- They’ve put on welcome events and taken part in a festival of ideas where refugees and asylum seekers and citizens of Leeds ate, drank, talked, and celebrated the contribution of refugees to life in Leeds.
- They’ve helped set up the distribution depot at Richmond Hill, which now offers clothing and food to refugees and asylum seekers in Lesvos, Dunkirk and Leeds.
- They’ve been willing to speak to journalists about why they have become involved on the radio, TV, and in the papers.
- They’ve set up Languages for Good a free interpreting and translation service, and the Welcome Boxes Leeds project
- They’ve challenged organisations like mine to coordinate our volunteering opportunities better and make what we do clearer and easier to understand
This is an astonishing amount, in just seven months. And remember that all of this, all of this has been led, not by organisations and services, but by people like you. The kind of people who refuse to stand by whilst bad things happen. Not just in Leeds, but up and down the country.
We have been so busy, and we have sometimes forgotten to take stock of the enormous impact these actions have had and continue to have on the lives of many frightened people, who find themselves a long way from home.
So what’s next?
In September of last year, it was common to see lists of “things you can do to help the Refugee Crisis” – and City of Sanctuary’s was particularly good.
Here are 3 more
- Celebrate your achievements: for every welcome event, for the bake sales and clothing collections; for the letters and the petitions; for the demonstrations outside detention-centres, and the direct debits you’ve set up; for the conversations you’ve had with friends, relatives, colleagues and worshippers; and for the Guardian Appeal which has consolidated the work of 6 fantastic organisations.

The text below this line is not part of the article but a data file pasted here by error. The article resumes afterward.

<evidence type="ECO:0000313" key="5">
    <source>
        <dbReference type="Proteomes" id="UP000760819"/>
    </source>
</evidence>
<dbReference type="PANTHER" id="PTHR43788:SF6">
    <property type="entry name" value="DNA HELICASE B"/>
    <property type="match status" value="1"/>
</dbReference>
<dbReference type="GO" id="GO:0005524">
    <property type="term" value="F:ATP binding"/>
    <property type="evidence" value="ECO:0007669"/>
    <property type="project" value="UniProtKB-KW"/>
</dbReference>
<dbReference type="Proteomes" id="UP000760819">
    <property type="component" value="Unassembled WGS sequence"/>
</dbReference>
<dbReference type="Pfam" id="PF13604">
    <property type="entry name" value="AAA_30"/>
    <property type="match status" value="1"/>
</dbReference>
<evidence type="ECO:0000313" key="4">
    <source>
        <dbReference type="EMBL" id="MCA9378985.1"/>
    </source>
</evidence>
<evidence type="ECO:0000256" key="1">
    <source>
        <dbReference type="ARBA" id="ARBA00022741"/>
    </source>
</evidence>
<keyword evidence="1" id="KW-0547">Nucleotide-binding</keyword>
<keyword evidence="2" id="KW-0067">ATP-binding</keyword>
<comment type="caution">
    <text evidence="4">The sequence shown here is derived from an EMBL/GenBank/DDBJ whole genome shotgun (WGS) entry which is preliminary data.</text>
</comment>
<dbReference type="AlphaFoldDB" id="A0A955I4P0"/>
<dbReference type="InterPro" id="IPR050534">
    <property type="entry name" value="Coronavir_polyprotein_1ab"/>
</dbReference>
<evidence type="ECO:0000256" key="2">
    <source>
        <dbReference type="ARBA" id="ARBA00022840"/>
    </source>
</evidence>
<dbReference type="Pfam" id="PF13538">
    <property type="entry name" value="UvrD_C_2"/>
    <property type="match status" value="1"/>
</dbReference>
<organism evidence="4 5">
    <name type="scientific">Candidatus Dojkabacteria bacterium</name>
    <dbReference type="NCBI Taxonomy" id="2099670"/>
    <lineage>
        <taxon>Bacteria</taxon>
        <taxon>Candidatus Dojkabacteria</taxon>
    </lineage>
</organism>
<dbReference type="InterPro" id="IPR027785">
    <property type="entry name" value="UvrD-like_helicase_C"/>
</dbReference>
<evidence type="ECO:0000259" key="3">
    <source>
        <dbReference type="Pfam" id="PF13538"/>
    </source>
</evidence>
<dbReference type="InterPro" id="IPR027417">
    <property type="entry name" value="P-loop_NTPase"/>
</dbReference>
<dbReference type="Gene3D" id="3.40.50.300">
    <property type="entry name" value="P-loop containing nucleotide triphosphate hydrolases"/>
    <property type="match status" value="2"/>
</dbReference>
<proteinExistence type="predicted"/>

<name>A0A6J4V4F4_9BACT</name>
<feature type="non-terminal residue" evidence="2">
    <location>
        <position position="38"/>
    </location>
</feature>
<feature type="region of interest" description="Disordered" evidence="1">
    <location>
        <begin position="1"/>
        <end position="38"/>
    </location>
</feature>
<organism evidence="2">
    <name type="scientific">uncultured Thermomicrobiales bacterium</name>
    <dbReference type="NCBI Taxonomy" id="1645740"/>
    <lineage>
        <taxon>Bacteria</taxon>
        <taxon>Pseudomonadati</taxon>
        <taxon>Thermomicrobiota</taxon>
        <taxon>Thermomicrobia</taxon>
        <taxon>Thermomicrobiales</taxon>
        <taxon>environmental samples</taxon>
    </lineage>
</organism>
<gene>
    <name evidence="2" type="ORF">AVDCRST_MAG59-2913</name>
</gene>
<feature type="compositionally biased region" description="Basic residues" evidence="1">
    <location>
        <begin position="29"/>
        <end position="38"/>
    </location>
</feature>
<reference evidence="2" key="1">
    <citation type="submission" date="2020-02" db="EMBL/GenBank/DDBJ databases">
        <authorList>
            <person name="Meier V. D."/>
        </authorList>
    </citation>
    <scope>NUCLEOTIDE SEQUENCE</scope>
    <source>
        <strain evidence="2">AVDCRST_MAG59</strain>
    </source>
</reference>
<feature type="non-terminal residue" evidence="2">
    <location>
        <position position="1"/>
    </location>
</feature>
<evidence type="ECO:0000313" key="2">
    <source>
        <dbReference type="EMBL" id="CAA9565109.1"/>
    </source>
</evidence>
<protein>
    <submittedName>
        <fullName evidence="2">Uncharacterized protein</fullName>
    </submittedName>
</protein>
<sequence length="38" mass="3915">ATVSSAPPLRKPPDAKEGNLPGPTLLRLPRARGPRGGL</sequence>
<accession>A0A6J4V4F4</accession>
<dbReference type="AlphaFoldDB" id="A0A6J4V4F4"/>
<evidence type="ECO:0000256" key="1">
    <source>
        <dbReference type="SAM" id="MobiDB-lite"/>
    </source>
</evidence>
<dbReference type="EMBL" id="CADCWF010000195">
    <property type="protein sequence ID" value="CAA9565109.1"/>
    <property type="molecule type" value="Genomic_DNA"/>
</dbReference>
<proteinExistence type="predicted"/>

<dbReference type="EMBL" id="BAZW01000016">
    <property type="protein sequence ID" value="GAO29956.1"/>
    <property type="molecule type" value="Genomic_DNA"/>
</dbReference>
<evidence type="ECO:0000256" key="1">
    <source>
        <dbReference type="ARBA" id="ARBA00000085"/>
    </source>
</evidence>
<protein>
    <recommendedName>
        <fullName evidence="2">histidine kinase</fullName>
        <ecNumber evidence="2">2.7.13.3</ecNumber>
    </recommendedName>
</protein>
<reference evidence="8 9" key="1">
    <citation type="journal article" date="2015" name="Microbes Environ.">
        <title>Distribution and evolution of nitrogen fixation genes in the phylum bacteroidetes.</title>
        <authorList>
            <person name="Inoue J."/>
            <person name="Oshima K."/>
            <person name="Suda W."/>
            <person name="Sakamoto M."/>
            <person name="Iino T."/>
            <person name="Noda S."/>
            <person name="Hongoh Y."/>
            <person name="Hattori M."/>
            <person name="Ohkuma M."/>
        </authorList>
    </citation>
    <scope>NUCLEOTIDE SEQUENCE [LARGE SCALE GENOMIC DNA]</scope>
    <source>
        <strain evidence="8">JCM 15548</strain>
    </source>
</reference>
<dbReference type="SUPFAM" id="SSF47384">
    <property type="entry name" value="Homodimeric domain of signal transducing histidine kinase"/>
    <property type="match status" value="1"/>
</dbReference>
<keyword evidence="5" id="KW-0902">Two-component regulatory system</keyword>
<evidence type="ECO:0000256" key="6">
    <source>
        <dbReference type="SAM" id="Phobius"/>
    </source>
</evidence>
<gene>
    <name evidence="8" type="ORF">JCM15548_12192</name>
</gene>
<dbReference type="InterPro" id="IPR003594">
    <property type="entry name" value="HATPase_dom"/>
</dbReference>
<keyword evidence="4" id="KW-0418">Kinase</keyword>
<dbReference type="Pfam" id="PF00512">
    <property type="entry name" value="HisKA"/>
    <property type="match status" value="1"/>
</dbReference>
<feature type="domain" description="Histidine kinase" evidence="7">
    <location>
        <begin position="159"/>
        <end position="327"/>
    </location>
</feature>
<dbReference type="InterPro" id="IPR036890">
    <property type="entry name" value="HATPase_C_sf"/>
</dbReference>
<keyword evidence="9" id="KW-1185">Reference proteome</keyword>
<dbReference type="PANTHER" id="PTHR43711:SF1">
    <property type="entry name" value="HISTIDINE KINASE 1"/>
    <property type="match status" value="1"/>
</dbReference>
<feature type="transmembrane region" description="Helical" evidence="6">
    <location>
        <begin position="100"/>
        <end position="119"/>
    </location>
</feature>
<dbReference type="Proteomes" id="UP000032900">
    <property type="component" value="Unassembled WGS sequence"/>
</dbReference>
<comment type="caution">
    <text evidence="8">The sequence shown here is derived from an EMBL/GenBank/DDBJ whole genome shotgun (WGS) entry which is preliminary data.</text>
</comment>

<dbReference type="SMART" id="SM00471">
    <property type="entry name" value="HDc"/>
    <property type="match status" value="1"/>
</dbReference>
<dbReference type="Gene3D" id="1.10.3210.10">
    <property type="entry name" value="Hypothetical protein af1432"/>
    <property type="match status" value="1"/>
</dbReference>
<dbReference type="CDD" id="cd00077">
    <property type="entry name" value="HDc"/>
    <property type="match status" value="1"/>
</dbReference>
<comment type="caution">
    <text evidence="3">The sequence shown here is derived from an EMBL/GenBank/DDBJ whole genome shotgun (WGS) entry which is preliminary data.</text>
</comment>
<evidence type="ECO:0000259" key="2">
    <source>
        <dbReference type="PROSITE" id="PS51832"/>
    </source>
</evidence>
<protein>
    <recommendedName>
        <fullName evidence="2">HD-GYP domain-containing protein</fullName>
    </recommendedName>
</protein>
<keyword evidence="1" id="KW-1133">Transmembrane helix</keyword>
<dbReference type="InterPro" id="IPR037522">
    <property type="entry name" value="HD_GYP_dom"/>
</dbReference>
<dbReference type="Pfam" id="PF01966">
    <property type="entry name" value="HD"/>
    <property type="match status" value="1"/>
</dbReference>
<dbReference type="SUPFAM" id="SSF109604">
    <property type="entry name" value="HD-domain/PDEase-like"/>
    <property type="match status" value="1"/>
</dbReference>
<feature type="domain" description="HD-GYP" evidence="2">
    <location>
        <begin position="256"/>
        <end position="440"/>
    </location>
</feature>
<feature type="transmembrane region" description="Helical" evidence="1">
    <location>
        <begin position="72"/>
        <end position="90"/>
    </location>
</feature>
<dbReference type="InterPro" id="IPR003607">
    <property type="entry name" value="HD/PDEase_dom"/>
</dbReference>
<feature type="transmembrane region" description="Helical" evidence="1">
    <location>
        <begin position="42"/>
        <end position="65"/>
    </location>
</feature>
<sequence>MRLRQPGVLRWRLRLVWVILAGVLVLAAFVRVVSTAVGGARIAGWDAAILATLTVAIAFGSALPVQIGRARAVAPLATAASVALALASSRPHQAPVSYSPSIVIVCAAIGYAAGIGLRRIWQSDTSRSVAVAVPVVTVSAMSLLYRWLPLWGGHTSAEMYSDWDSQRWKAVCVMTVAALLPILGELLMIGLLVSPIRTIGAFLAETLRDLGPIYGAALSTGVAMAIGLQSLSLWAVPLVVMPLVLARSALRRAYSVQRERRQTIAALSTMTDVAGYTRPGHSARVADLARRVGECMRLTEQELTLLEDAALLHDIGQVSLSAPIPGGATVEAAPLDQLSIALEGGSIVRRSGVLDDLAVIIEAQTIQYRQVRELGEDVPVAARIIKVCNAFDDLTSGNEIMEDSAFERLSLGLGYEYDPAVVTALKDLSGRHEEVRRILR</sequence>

- If your offer of help wasn’t taken up, offer it a second time: many of the organisations who struggled to respond to the swell of volunteers six months ago are in much better shape than they were. Your offer may be more welcome than ever before. If you’re interested in hosting an asylum seeker or a refugee, NACCOM’s website has got a lot easier to use, and has links to just about every hosting scheme in the country.
- Keep up the pressure on our political leaders to change the way they are responding to the crisis. They’re beginning to listen, and there have been some useful changes to the Immigration Bill. But there is still a lot to do to preserve people’s access to free healthcare, to obtain the right to work, and to ensure that destitute families are not forced into desperate choices by the removal of Home Office support. Celebrate their achievements, praise them for their willingness to listen, but keep reminding them that there’s still a long way to go.
Thank you for everything you’ve done, and for everything you’ve helped to achieve.
Each one of these tiny acts of solidarity marks you out as a member of that small group of thoughtful, committed people who continue to create a culture of welcome wherever they live and work, and who are the reason why an extremely hostile environment will never take root in a City of Sanctuary.